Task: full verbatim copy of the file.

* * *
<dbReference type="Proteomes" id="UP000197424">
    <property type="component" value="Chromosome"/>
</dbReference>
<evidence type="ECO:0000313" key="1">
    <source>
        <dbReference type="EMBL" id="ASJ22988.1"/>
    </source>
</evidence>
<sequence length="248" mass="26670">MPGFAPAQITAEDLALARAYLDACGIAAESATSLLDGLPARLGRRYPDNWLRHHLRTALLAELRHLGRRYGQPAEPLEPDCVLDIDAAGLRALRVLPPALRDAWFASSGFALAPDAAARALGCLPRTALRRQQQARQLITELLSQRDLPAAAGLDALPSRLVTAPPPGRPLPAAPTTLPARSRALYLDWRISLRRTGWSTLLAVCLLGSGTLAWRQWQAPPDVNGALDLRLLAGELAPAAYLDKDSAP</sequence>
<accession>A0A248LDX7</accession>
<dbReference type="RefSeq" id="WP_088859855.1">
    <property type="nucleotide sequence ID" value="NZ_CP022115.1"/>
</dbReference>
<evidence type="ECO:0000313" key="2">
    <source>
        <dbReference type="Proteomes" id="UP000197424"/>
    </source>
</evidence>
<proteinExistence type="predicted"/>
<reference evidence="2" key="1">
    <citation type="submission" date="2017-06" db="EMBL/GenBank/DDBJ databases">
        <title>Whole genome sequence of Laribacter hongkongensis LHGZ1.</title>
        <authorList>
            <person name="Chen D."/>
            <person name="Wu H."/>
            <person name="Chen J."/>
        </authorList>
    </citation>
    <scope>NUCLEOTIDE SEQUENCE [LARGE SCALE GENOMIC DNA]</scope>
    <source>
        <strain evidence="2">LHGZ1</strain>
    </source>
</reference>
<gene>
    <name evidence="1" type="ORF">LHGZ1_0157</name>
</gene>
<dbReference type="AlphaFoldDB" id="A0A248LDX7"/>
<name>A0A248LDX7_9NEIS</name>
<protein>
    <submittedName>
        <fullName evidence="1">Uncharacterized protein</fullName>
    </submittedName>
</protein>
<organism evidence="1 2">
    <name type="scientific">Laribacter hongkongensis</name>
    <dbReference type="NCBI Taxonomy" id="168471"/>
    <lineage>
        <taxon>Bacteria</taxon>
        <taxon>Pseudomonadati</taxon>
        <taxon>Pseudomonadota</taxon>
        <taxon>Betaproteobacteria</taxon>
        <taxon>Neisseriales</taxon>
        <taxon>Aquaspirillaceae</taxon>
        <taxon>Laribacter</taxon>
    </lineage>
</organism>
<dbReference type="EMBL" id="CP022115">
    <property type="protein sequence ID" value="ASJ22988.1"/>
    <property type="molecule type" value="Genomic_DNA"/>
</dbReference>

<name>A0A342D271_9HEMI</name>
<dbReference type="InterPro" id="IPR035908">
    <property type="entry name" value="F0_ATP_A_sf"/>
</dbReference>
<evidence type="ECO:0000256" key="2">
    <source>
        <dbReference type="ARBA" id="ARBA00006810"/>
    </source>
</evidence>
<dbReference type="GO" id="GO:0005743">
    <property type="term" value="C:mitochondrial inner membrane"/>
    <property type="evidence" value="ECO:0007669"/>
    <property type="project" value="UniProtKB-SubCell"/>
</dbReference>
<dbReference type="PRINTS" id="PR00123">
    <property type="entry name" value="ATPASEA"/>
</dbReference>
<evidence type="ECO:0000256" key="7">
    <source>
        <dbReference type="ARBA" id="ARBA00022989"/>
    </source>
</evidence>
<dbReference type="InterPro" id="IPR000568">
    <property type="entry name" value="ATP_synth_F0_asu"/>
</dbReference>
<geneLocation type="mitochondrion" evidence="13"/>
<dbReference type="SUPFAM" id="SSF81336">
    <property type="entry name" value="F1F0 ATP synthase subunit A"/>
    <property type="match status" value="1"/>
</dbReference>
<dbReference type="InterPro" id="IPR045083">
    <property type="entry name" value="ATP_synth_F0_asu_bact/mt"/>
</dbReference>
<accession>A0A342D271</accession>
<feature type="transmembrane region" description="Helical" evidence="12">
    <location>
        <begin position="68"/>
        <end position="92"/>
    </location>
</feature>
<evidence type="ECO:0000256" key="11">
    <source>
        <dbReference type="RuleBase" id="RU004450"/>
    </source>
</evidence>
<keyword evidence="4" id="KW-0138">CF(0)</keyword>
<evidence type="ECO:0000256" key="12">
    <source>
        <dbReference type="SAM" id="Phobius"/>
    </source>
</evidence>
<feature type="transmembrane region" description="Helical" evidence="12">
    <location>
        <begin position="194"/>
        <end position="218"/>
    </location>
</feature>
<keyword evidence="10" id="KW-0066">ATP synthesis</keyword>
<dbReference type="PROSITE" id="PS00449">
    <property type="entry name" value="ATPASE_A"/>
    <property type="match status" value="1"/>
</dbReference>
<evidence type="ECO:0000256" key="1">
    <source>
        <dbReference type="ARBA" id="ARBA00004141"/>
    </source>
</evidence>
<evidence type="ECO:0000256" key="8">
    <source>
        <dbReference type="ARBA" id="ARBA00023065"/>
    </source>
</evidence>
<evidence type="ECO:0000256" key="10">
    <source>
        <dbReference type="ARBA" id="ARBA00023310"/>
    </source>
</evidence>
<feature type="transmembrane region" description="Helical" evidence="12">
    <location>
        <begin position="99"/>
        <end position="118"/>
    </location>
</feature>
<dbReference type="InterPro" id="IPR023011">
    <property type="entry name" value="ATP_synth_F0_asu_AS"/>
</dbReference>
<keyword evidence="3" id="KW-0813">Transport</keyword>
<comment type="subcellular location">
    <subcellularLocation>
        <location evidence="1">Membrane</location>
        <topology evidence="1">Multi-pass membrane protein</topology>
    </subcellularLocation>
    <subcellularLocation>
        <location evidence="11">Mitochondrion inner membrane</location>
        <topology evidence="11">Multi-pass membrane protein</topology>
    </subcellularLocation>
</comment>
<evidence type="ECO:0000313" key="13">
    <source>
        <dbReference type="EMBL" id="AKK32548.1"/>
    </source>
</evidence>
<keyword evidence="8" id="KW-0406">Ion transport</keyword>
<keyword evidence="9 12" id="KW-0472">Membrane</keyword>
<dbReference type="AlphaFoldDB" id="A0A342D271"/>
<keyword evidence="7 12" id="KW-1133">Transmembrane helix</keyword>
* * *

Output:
<dbReference type="Proteomes" id="UP000197424">
    <property type="component" value="Chromosome"/>
</dbReference>
<evidence type="ECO:0000313" key="1">
    <source>
        <dbReference type="EMBL" id="ASJ22988.1"/>
    </source>
</evidence>
<sequence length="248" mass="26670">MPGFAPAQITAEDLALARAYLDACGIAAESATSLLDGLPARLGRRYPDNWLRHHLRTALLAELRHLGRRYGQPAEPLEPDCVLDIDAAGLRALRVLPPALRDAWFASSGFALAPDAAARALGCLPRTALRRQQQARQLITELLSQRDLPAAAGLDALPSRLVTAPPPGRPLPAAPTTLPARSRALYLDWRISLRRTGWSTLLAVCLLGSGTLAWRQWQAPPDVNGALDLRLLAGELAPAAYLDKDSAP</sequence>
<accession>A0A248LDX7</accession>
<dbReference type="RefSeq" id="WP_088859855.1">
    <property type="nucleotide sequence ID" value="NZ_CP022115.1"/>
</dbReference>
<evidence type="ECO:0000313" key="2">
    <source>
        <dbReference type="Proteomes" id="UP000197424"/>
    </source>
</evidence>
<proteinExistence type="predicted"/>
<reference evidence="2" key="1">
    <citation type="submission" date="2017-06" db="EMBL/GenBank/DDBJ databases">
        <title>Whole genome sequence of Laribacter hongkongensis LHGZ1.</title>
        <authorList>
            <person name="Chen D."/>
            <person name="Wu H."/>
            <person name="Chen J."/>
        </authorList>
    </citation>
    <scope>NUCLEOTIDE SEQUENCE [LARGE SCALE GENOMIC DNA]</scope>
    <source>
        <strain evidence="2">LHGZ1</strain>
    </source>
</reference>
<gene>
    <name evidence="1" type="ORF">LHGZ1_0157</name>
</gene>
<dbReference type="AlphaFoldDB" id="A0A248LDX7"/>
<name>A0A248LDX7_9NEIS</name>
<protein>
    <submittedName>
        <fullName evidence="1">Uncharacterized protein</fullName>
    </submittedName>
</protein>
<organism evidence="1 2">
    <name type="scientific">Laribacter hongkongensis</name>
    <dbReference type="NCBI Taxonomy" id="168471"/>
    <lineage>
        <taxon>Bacteria</taxon>
        <taxon>Pseudomonadati</taxon>
        <taxon>Pseudomonadota</taxon>
        <taxon>Betaproteobacteria</taxon>
        <taxon>Neisseriales</taxon>
        <taxon>Aquaspirillaceae</taxon>
        <taxon>Laribacter</taxon>
    </lineage>
</organism>
<dbReference type="EMBL" id="CP022115">
    <property type="protein sequence ID" value="ASJ22988.1"/>
    <property type="molecule type" value="Genomic_DNA"/>
</dbReference>

<name>A0A342D271_9HEMI</name>
<dbReference type="InterPro" id="IPR035908">
    <property type="entry name" value="F0_ATP_A_sf"/>
</dbReference>
<evidence type="ECO:0000256" key="2">
    <source>
        <dbReference type="ARBA" id="ARBA00006810"/>
    </source>
</evidence>
<dbReference type="GO" id="GO:0005743">
    <property type="term" value="C:mitochondrial inner membrane"/>
    <property type="evidence" value="ECO:0007669"/>
    <property type="project" value="UniProtKB-SubCell"/>
</dbReference>
<dbReference type="PRINTS" id="PR00123">
    <property type="entry name" value="ATPASEA"/>
</dbReference>
<evidence type="ECO:0000256" key="7">
    <source>
        <dbReference type="ARBA" id="ARBA00022989"/>
    </source>
</evidence>
<dbReference type="InterPro" id="IPR000568">
    <property type="entry name" value="ATP_synth_F0_asu"/>
</dbReference>
<geneLocation type="mitochondrion" evidence="13"/>
<dbReference type="SUPFAM" id="SSF81336">
    <property type="entry name" value="F1F0 ATP synthase subunit A"/>
    <property type="match status" value="1"/>
</dbReference>
<dbReference type="InterPro" id="IPR045083">
    <property type="entry name" value="ATP_synth_F0_asu_bact/mt"/>
</dbReference>
<accession>A0A342D271</accession>
<feature type="transmembrane region" description="Helical" evidence="12">
    <location>
        <begin position="68"/>
        <end position="92"/>
    </location>
</feature>
<evidence type="ECO:0000256" key="11">
    <source>
        <dbReference type="RuleBase" id="RU004450"/>
    </source>
</evidence>
<keyword evidence="4" id="KW-0138">CF(0)</keyword>
<evidence type="ECO:0000256" key="12">
    <source>
        <dbReference type="SAM" id="Phobius"/>
    </source>
</evidence>
<feature type="transmembrane region" description="Helical" evidence="12">
    <location>
        <begin position="194"/>
        <end position="218"/>
    </location>
</feature>
<keyword evidence="10" id="KW-0066">ATP synthesis</keyword>
<dbReference type="PROSITE" id="PS00449">
    <property type="entry name" value="ATPASE_A"/>
    <property type="match status" value="1"/>
</dbReference>
<evidence type="ECO:0000256" key="1">
    <source>
        <dbReference type="ARBA" id="ARBA00004141"/>
    </source>
</evidence>
<evidence type="ECO:0000256" key="8">
    <source>
        <dbReference type="ARBA" id="ARBA00023065"/>
    </source>
</evidence>
<evidence type="ECO:0000256" key="10">
    <source>
        <dbReference type="ARBA" id="ARBA00023310"/>
    </source>
</evidence>
<feature type="transmembrane region" description="Helical" evidence="12">
    <location>
        <begin position="99"/>
        <end position="118"/>
    </location>
</feature>
<dbReference type="InterPro" id="IPR023011">
    <property type="entry name" value="ATP_synth_F0_asu_AS"/>
</dbReference>
<keyword evidence="3" id="KW-0813">Transport</keyword>
<comment type="subcellular location">
    <subcellularLocation>
        <location evidence="1">Membrane</location>
        <topology evidence="1">Multi-pass membrane protein</topology>
    </subcellularLocation>
    <subcellularLocation>
        <location evidence="11">Mitochondrion inner membrane</location>
        <topology evidence="11">Multi-pass membrane protein</topology>
    </subcellularLocation>
</comment>
<evidence type="ECO:0000313" key="13">
    <source>
        <dbReference type="EMBL" id="AKK32548.1"/>
    </source>
</evidence>
<keyword evidence="8" id="KW-0406">Ion transport</keyword>
<keyword evidence="9 12" id="KW-0472">Membrane</keyword>
<dbReference type="AlphaFoldDB" id="A0A342D271"/>
<keyword evidence="7 12" id="KW-1133">Transmembrane helix</keyword>